East Patchogue resident Ana Salvemini, a backup singer for Gloria Gaynor,...

East Patchogue resident Ana Salvemini, a backup singer for Gloria Gaynor, poses at Mirimar Beach East Patchogue Tuesday Dec. 15, 2020. Credit: Newsday/J. Conrad Williams Jr.

When Gloria Gaynor sings her disco classic "I Will Survive" for the New Year’s Eve celebration in Times Square, she’ll be speaking for all the people who made it through a difficult 2020. One of them, Long Island native Ana Salvemini, will be on stage singing with her. A member of Gaynor’s touring band for several years, Salvemini says she expects this particular performance to strike an emotional chord.

"‘I Will Survive’ has been a song that’s brought strength and hope to people for decades," says Salvemini, 40. "I couldn’t think of a better song to cap off 2020."

Gaynor’s performance is one of several that will ring in the New Year. Jennifer Lopez will headline ABC’s "Dick Clark’s New Year’s Rockin’ Eve with Ryan Seacrest," which also features Billy Porter, Cyndi Lauper and Jimmie Allen. NBC’s New Year's Eve production, with host Carson Daly, will include Jason Derulo, Busta Rhymes, Blake Shelton and Gwen Stefani. The ball will drop, as always, but there will be no live audience – a safety precaution to prevent the spread of the Covid-19 virus that has killed more than 310,000 Americans and brought the country’s economy to a near standstill.

Salvemini has felt the economic effects of the pandemic directly. Like many musicians, she says, her work has all but dried up. What’s more, she’s part of a two-musician household: She and her husband, Jimmy Salvemini, who live in East Patchogue, perform in bands together and rely largely on weddings for their livelihood.

"It has been a struggle. We are both full-time musicians -- or we were," she says. "All the gigs that were booked have been either canceled or postponed."

Ana, who was raised in Sea Cliff and Glen Cove, and Jimmy, from East Patchogue, met during karaoke night at a Smithtown bar some 20 years ago. Jimmy, ten years Ana’s senior, had already been through the music-industry mill: As a 15-year-old contestant on the television show "Star Search" in the mid-1980s, Jimmy caught the eye of Luther Vandross, who would go on to produce the teen singer's debut album. Jimmy was managed by his older brother, Larry Salvemini, at the time. When Vandross took the brothers out to celebrate the album’s completion in Los Angeles, his car collided with two other vehicles and Larry, 27, was killed. Vandross later settled a wrongful death lawsuit brought against him by the Salvemini family.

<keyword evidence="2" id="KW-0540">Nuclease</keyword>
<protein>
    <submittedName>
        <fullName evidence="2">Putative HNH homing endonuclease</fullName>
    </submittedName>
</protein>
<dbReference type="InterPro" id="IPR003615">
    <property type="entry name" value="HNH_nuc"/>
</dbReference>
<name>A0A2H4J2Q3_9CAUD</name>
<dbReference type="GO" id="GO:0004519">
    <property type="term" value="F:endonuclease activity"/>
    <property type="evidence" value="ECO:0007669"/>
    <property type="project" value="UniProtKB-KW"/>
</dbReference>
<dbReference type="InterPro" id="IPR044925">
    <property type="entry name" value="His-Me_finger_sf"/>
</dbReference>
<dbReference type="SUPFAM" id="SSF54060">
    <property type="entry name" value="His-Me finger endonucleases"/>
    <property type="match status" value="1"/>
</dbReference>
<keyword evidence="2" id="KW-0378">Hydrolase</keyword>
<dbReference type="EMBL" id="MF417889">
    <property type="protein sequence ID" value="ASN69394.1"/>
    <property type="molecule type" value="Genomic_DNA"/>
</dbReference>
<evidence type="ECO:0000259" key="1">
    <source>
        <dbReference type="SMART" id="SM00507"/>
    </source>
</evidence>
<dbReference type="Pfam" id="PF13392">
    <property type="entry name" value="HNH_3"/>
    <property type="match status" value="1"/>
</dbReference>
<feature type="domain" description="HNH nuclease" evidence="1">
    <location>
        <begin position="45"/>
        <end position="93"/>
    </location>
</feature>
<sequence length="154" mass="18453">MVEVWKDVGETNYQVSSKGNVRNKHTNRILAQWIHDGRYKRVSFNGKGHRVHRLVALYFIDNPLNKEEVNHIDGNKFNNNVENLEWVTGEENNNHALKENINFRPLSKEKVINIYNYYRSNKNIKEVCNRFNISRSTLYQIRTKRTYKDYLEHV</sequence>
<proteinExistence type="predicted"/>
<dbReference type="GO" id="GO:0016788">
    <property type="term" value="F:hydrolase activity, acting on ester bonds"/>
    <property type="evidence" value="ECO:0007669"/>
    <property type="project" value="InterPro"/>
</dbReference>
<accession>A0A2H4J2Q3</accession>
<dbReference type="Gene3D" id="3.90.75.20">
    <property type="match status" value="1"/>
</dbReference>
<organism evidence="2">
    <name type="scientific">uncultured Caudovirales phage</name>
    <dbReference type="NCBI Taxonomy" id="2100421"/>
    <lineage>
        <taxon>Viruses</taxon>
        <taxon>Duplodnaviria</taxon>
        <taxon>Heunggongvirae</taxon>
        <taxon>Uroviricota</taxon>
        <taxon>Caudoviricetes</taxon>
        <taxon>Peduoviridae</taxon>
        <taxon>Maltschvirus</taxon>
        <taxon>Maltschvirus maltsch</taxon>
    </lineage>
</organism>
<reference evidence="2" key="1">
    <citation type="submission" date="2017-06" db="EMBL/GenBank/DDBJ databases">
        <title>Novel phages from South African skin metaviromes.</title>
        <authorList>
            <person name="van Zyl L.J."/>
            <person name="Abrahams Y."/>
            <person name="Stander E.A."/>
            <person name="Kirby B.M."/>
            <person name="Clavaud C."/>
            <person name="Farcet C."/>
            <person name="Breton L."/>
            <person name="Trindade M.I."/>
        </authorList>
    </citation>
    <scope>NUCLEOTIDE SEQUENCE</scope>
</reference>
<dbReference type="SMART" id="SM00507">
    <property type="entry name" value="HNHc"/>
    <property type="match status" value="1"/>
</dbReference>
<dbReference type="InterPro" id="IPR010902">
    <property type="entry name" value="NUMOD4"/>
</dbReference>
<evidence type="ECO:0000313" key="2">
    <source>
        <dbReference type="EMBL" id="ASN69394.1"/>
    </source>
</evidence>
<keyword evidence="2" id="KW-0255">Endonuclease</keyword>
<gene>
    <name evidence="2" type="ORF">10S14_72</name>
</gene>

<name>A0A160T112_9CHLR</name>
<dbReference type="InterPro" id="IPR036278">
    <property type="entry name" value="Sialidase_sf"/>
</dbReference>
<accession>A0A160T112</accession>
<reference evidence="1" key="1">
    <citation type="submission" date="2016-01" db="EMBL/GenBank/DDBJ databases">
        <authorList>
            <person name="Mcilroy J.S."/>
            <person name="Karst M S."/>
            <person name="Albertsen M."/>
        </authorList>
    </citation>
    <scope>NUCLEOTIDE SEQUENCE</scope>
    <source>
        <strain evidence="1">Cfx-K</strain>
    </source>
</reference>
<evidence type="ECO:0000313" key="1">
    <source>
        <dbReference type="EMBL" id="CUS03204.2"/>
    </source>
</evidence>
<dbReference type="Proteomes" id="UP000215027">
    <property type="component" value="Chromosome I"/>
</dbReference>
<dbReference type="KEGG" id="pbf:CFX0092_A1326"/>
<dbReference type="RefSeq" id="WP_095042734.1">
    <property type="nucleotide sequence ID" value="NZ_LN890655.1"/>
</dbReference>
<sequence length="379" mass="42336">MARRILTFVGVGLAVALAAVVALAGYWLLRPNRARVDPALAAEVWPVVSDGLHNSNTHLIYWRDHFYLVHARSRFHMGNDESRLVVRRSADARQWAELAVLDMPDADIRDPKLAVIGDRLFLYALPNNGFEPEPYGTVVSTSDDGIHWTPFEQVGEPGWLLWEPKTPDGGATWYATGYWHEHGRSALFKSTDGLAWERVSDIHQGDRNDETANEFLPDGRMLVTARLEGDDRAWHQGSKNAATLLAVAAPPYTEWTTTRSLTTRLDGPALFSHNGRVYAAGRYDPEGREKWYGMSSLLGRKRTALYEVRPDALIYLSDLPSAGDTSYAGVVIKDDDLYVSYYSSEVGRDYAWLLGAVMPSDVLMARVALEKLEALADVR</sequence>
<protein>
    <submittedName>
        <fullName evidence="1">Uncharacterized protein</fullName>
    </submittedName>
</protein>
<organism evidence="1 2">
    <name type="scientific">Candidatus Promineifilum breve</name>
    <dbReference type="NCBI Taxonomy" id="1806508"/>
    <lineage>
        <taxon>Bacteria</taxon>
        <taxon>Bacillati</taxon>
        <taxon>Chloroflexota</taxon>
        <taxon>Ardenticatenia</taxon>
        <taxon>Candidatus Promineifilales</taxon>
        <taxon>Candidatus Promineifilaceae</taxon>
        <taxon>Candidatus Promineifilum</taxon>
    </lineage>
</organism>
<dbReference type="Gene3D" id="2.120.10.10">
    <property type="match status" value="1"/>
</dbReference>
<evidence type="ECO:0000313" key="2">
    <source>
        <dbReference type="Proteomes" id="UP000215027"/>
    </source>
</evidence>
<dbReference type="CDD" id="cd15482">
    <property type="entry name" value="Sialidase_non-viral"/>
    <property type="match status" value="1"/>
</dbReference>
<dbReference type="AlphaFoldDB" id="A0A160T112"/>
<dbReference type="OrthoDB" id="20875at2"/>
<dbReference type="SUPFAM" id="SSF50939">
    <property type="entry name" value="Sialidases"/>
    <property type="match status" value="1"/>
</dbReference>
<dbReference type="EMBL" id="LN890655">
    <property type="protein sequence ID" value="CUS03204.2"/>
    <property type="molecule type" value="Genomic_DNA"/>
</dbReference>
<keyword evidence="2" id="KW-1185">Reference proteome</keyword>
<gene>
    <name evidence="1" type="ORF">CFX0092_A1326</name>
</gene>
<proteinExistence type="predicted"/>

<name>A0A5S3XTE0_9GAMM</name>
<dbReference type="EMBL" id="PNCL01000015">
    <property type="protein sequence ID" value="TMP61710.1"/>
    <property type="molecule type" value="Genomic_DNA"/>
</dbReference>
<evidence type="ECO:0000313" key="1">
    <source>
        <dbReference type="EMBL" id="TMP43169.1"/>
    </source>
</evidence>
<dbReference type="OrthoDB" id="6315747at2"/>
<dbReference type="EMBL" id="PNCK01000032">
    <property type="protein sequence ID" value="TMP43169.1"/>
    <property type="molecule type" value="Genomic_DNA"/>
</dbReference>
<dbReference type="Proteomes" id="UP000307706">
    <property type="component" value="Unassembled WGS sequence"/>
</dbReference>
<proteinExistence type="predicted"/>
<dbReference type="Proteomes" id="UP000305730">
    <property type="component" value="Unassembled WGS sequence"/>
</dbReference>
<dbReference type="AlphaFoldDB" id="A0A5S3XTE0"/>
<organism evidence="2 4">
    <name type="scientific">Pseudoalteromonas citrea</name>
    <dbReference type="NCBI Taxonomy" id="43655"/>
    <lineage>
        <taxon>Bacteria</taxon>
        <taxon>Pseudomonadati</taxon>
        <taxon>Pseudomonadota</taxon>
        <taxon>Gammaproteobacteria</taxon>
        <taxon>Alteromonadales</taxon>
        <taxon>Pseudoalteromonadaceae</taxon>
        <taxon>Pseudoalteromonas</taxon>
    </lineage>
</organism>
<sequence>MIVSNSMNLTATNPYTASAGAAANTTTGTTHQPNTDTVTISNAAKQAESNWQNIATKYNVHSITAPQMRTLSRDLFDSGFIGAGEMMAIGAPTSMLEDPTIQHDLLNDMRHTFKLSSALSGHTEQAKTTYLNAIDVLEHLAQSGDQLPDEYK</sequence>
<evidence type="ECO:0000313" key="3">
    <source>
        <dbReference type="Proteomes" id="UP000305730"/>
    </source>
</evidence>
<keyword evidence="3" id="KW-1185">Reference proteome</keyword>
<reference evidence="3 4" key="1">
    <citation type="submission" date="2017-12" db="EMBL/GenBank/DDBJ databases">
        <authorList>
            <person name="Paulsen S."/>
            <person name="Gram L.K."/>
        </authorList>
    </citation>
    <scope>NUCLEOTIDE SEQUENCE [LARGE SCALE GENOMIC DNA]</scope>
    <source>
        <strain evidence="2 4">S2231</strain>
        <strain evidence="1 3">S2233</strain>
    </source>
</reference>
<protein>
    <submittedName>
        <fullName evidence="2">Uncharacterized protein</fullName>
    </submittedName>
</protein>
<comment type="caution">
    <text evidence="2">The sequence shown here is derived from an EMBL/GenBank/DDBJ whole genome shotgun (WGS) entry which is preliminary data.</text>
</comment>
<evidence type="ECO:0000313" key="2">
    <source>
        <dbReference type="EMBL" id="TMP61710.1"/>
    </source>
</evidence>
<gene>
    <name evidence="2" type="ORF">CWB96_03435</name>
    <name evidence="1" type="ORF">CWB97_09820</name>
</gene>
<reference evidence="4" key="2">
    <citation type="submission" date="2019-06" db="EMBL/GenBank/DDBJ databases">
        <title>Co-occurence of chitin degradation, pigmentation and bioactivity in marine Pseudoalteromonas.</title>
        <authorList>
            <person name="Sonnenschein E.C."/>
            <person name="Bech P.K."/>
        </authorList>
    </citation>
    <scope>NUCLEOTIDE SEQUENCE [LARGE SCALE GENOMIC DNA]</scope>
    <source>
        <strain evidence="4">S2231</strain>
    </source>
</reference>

"I was Luther’s protege, I learned everything from him, how to carry myself, how to sing," Jimmy says. After the accident, he never spoke to his mentor again. "Larry was everything to me," he says. "It was a tremendous and tragic loss for me. I think that’s what made me draw inward and start writing songs."

Ana says it was probably inevitable she would end up with another musician (she and Jimmy married four years ago). "It’s an alternative world, when you do something that’s not 9-to-5 and you do something creative," she says. "It’s a certain mindset that people have to understand."

Ana’s connection to Gaynor came when the disco singer played a show in Patchogue in 2013; a mutual friend, whose band served as the opening act, introduced the two. When Ana heard a year later that Gaynor needed a backup singer, she recorded herself singing on her iPhone and submitted the file as her audition. In short order, Ana was hired and found herself getting on a plane to perform with Gaynor in Portugal. She’s been a regular touring member of Gaynor’s band ever since.

"We consider her our No. 1 person in the group," Gaynor says of her colleague. "She’s an extremely talented and beautiful singer. She’s a wonderful addition to my show and I’m grateful to have her."

While waiting for Ana’s New Year’s Eve show, the Salveminis haven’t been idle. They recently launched a new event company, AMP DJ/Band Hybrid, and launched a webpage, ampdjbandhybrid.com, to pull in business. The concept: An all-purpose music group with three singers, all of whom can function as DJs, plus a singing drummer. Couples can also ask the Salveminis to write and play a personalized wedding song.

"From traveling around the world and performing in all kinds of places, both of us were trying to figure out: What’s an innovative, unique thing we can offer?" says Jimmy. "And I think it means something to us as well trying to start a business in the midst of the pandemic."

Adds Ana: "Being entertainers, our lives screeched to a halt with all of this. But we found a way to pivot and really grow through it."

Top Stories

Newsday LogoSUBSCRIBEUnlimited Digital AccessOnly 25¢for 5 months